Here's our look at the Trump administration and the rest of Washington:
Vice President Mike Pence denied that he is considering a run for the presidency in 2020, issuing a statement the vehemence of which underscores how sensitive the White House is to any questioning of whether President Trump will seek a second term.
In what appeared to be a coordinated message, the White House also hit back Sunday at a report in the New York Times that described steps Pence and other GOP lawmakers have taken that could position themselves for presidential bids.
Pence went so far as to call the newspaper’s report “disgraceful and offensive.”
“The American people know that I could not be more honored to be working side by side with a president who is making America great again,” the vice president said, invoking Trump’s 2016 campaign slogan.
“Whatever fake news may come our way," he said, citing another favored presidential phrase, "my entire team will continue to focus all our efforts to advance the president’s agenda and see him reelected in 2020.”
While Trump began fundraising for a 2020 campaign almost immediately upon taking office, there are several potential obstacles to a reelection bid:
He was 70 when he took office, the oldest first-term president to be inaugurated, and has since turned 71, and would be the oldest second-term chief executive were he to run again and win the 2020 election.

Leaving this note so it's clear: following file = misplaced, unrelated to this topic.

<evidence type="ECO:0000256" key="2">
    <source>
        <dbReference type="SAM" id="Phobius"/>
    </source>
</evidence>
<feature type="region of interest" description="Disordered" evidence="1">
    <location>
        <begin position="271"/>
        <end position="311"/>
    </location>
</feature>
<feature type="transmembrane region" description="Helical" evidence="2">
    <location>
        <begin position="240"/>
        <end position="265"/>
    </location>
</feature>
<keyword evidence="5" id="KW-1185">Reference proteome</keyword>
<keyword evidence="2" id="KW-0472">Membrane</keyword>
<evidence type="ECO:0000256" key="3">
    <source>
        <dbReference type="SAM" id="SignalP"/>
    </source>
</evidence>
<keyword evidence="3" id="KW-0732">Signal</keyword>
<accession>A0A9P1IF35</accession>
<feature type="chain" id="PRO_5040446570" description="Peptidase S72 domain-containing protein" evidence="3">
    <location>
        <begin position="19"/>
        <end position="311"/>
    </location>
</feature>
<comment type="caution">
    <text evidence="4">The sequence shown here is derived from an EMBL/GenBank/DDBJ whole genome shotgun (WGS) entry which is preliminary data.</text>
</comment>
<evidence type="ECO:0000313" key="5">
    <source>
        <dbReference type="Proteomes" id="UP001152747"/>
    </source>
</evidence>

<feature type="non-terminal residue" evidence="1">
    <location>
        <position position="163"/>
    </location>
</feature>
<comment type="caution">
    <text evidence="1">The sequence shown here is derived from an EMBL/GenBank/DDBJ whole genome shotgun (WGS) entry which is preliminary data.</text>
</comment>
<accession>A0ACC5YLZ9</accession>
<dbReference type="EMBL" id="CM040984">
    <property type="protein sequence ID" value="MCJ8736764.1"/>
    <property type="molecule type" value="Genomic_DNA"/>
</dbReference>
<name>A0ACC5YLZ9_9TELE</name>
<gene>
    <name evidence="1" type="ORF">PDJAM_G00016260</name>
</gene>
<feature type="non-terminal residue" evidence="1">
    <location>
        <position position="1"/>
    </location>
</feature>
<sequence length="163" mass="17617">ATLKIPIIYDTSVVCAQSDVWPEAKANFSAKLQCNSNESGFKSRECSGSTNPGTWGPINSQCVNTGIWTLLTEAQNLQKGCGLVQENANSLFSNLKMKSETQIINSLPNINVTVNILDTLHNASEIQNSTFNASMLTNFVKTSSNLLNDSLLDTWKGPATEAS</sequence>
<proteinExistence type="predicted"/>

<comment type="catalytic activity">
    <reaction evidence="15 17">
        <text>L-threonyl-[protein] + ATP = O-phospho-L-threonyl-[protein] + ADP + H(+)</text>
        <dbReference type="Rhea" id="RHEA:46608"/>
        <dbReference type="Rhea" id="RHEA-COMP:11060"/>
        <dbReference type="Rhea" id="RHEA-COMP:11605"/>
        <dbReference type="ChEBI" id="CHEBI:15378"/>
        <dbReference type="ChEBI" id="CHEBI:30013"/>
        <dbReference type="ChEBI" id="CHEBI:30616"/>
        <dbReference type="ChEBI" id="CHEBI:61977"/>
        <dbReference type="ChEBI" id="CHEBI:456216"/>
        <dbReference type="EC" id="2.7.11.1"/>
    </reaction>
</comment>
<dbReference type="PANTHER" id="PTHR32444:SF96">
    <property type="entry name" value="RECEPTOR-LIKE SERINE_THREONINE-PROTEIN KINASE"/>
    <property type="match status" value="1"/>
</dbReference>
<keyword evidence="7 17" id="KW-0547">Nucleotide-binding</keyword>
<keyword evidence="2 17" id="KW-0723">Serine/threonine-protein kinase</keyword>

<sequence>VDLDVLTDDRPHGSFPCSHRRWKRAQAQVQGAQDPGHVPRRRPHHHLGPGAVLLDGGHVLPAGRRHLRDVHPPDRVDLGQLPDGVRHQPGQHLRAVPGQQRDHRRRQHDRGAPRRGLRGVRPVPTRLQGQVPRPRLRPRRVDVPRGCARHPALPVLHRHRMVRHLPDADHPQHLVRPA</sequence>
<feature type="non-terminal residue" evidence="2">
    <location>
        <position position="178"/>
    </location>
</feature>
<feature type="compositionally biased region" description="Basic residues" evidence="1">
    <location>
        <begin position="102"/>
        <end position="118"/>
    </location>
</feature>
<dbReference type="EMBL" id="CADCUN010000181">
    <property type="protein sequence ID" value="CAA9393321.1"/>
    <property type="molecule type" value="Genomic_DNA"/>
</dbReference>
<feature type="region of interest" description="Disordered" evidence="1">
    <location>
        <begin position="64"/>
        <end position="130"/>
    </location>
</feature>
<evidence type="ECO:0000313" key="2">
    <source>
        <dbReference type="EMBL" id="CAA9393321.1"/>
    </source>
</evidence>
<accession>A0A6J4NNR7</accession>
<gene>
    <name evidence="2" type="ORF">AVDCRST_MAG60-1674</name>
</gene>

If age is not enough of an issue, his approval ratings are at a low that is unprecedented at this point in a presidential term.
Moreover, an increasingly complex special counsel investigation, looking at whether Trump’s campaign cooperated with Kremlin interference in the 2016 race, has been gathering momentum. Special counsel Robert S. Mueller III recently began working with a grand jury in Washington.
Mueller has not commented on the course of the probe, but his investigators have sought documents related to several associates of Trump's, including his former national security advisor, Michael Flynn, and his former campaign manager, Paul Manafort. Investigators are also examining a meeting that Trump's son, Donald Trump Jr., held with several Russians in early June 2016, a few weeks before the senior Trump received the Republican nomination.
Trump has talked with friends and aides about firing Mueller. Lawmakers from both sides of the aisle have explicitly warned him against trying to do so.
Despite those troubles, most prominent Republicans have avoided hinting at a challenge if Trump does seek the 2020 nomination. The main exception has been Ohio Gov. John Kasich, who opposed Trump to the end in 2016 and has not ruled out running against him.
Some other Republicans, including Sens. Tom Cotton of Arkansas and Ben Sasse of Nebraska, have been making the rounds of political dinners and fundraisers, building the sort of support that they could use for a presidential bid.
The subject is extremely sensitive within Trump’s White House; the president has been known to punish underlings he perceives as engineering too high a personal profile for themselves.
In an appearance that coincided with the release of Pence’s statement, White House counselor Kellyanne Conway said it was “absolutely true the vice president is getting ready for 2020 – for reelection as vice president.”
Appearing on ABC’s “This Week,” she said she had “zero” concern of any presidential aspirations on Pence’s part in the coming election cycle.
“Vice President Pence is a very loyal, very dutiful, but also incredibly effective vice president,” she said.
Trump, who has embarked on a 17-day visit – which he describes as a working vacation – to his golf property in Bedminster, N.J., was uncharacteristically quiet Sunday morning on Twitter. He confined himself to a single tweet: “Make America Great Again.”